a. Seed Money: Low level financing needed to prove a new idea, often provided by angel investors. Crowd funding is also emerging as an option for seed funding. b. Start-up: Early stage firms that need funding for expenses associated with marketing and product development c. Growth (Series A round): Early sales and manufacturing funds d. Second-Round: Working capital for early stage companies that are selling product, but not yet turning a profit e. Expansion : Also called Mezzanine financing, this is expansion money for a newly profitable company f. Exit of venture capitalist: Also called bridge financing, 4th round is intended to finance the “going public” process.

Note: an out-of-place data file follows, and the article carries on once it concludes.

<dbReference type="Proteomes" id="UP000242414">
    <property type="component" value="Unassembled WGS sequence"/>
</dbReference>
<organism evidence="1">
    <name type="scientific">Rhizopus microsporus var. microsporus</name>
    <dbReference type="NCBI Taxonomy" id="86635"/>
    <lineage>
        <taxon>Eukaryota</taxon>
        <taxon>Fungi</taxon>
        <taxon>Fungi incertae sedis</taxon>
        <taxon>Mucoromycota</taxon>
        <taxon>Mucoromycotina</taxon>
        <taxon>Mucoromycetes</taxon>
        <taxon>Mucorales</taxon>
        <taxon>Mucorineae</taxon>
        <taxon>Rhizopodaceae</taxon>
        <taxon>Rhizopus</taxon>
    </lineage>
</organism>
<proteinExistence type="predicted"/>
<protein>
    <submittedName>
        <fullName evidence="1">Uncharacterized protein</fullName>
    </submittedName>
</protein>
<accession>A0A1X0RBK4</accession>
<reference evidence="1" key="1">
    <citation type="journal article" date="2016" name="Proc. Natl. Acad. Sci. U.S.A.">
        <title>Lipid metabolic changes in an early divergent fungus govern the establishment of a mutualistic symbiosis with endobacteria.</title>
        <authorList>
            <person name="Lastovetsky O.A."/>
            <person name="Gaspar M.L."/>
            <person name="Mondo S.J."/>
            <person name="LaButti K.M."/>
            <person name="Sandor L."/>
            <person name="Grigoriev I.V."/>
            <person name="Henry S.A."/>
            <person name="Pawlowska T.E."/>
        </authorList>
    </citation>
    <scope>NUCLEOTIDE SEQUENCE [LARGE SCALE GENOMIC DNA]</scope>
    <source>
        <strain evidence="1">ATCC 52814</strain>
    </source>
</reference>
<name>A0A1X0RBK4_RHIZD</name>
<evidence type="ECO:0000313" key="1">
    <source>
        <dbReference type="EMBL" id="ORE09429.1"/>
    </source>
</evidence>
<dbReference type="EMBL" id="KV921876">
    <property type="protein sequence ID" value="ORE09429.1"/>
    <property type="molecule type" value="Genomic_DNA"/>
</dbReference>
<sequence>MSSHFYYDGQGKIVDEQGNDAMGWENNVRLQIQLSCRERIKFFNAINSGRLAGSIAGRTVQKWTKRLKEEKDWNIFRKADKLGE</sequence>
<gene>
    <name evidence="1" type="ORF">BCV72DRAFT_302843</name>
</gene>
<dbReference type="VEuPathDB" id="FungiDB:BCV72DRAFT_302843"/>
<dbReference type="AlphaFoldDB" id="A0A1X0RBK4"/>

Between the first round and the fourth round, venture-backed companies may also seek to take venture debt. Venture capital is not for most business owners and most never get to the stage to show explosive growth that would interest a venture capital firm or an amazing new technology that is desired by the big firms. If you are going this route we are working with a great law firm on the east coast that has a new program to help you start your company and get all the legal paper work in place to go down this route. If you are in this situation please email me at [email protected]. What did not make the list? Grants. Why not? I work in Las Vegas which is the telemarketing capitol for call centers for companies that sell grants. I have interviewed dozens of sales people who have worked in these rooms in Las Vegas and asked them how many grants have they sold and how many people actually received any money. Almost always the answer is, “I sold over 100 grants and no one has received any money”! It has been amazing. No one is getting funded. Does that mean there is no grant money? No. There is if you fit the eye of the needle and know people in Washington D.C. Overall, I would stay away from it. The next step is for your business to secure as much money as possible moving forward, even if your business is doing great. Actually, that is the best time to secure more money is when you do not need any! SPECIAL OFFER All Network Marketing Magazine readers will receive a special bonus offer when you call Nevada Corporate Planners & Fast Business Credit. When you call let us know you are a Network Marketing Magazine online subscriber so you can take advantage of the special offer! Plus you will receive a free business credit and funding consultation, a $200 value when you call Nevada Corporate Planners & Fast Business Credit. at 1-888-627-7007 or 1-702-367-7373. When you call we’ll discuss your current business structure and best funding options available to your business. Nevada Corporate Planners incorporates in all 50 states and Fast Business Credit builds business credit fast, even for startups.